I'm reading this paper "Deep learning via Hessian-free optimization" by J. Martens, I am having difficulty figure out the following statement:

In the standard Newton's method, $q_{\theta}(p)$ is optimized by computing the $N\times N$ matrix $B$ and then solving the system $Bp = −\nabla f(\theta)$.

(section 3 of the paper)

Is there any theorem, or statement anywhere regarding why the above system needs to be solved to optimize the local approximation? I came across another paper that has a reference to J. Martens and has used the same statement.


1 Answer 1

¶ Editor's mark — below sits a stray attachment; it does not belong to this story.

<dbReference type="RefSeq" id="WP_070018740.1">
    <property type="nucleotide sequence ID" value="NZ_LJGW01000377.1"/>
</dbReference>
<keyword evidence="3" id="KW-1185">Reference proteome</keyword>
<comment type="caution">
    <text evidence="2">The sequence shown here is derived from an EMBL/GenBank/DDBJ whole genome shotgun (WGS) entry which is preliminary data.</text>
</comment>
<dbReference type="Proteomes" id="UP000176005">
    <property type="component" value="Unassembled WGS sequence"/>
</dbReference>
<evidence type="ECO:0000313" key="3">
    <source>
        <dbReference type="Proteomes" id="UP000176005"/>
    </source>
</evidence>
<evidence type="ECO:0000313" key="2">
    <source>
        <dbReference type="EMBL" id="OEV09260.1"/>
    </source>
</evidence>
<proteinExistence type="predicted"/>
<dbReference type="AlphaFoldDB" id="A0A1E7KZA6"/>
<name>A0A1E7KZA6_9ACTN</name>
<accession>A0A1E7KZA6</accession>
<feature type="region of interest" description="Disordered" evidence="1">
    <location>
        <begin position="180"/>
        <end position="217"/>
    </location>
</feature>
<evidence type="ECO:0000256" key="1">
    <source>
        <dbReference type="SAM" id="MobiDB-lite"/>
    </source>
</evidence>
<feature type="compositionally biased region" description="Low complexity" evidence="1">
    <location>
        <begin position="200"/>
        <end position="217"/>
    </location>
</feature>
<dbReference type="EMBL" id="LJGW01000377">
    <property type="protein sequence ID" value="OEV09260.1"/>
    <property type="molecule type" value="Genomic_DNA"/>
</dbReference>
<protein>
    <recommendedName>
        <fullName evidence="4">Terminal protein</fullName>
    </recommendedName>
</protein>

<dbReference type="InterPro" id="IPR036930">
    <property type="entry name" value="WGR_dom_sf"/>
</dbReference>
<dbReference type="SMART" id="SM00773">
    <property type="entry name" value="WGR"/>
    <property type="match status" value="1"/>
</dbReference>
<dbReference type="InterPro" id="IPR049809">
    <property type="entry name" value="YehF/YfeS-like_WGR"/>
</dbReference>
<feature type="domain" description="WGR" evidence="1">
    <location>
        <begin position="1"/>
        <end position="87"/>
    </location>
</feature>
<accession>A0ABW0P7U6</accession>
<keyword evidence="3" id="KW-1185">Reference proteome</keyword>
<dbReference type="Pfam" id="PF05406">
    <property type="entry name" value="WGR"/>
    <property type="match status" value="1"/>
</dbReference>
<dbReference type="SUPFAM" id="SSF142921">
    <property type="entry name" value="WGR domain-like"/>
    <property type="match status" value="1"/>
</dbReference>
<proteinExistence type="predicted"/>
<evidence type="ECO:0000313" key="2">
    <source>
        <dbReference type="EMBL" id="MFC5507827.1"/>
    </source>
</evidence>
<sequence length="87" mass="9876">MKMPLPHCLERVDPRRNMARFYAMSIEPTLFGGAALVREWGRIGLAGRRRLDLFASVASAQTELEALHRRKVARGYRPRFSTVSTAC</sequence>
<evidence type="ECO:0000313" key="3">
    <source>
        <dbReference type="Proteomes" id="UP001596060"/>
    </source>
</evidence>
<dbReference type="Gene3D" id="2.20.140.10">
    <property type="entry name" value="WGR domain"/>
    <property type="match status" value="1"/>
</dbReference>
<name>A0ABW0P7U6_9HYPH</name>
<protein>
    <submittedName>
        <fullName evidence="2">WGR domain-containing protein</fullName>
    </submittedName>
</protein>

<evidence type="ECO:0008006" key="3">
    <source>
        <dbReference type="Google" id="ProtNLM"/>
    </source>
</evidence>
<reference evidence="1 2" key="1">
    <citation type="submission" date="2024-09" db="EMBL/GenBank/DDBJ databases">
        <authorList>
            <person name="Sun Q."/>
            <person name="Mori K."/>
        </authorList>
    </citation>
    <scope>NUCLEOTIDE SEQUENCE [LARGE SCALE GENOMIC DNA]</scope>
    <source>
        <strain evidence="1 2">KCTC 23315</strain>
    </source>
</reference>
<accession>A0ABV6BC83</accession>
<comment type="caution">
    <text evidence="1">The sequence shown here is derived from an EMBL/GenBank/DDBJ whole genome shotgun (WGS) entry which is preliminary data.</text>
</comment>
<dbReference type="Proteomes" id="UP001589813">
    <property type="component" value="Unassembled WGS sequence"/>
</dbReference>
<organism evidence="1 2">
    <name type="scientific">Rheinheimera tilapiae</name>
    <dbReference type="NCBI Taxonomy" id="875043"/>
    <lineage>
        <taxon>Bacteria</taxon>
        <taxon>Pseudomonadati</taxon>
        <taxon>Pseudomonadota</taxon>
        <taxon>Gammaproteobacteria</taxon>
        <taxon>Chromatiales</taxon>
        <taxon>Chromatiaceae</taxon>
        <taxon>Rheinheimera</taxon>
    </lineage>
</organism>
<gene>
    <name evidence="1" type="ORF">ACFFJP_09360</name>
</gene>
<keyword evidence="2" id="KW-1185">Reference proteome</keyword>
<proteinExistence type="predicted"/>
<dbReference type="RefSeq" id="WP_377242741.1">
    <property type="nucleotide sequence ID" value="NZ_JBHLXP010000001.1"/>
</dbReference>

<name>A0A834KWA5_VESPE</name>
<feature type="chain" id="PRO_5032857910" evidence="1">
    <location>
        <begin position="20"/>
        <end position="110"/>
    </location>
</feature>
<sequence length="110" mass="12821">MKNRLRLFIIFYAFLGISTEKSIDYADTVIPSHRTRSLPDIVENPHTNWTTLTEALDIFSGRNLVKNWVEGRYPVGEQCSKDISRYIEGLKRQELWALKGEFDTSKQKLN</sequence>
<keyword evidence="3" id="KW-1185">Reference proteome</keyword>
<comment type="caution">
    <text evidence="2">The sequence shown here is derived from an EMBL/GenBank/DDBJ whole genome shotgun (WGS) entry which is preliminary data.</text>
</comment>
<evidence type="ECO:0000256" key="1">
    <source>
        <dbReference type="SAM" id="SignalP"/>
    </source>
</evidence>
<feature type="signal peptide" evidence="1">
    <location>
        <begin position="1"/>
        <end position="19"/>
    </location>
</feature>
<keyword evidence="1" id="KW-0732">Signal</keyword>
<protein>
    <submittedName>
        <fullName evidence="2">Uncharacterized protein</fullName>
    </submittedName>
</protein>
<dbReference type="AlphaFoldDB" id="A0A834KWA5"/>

If you take a look at section 2, it says

The central idea motivating Newton’s method is that $f$ can be locally approximated around each $\theta$, up to 2nd-order, by the quadratic: $$ f(\theta + p) \approx q_\theta(p) \equiv f(\theta) + \nabla f(\theta)^Tp + \frac{1}{2} p^TBp \, \, (1) $$ where $B = H(\theta)$ is the Hessian matrix of $f$ at $\theta$. Finding a good search direction then reduces to minimizing this quadratic with respect to $p$.

To minimize, you need to take the derivative of (1) with respect to $p$ and set it to zero:

$$\Rightarrow \nabla f(\theta) + Bp = 0$$

which is equivalent to $Bp = -\nabla f(\theta)$.


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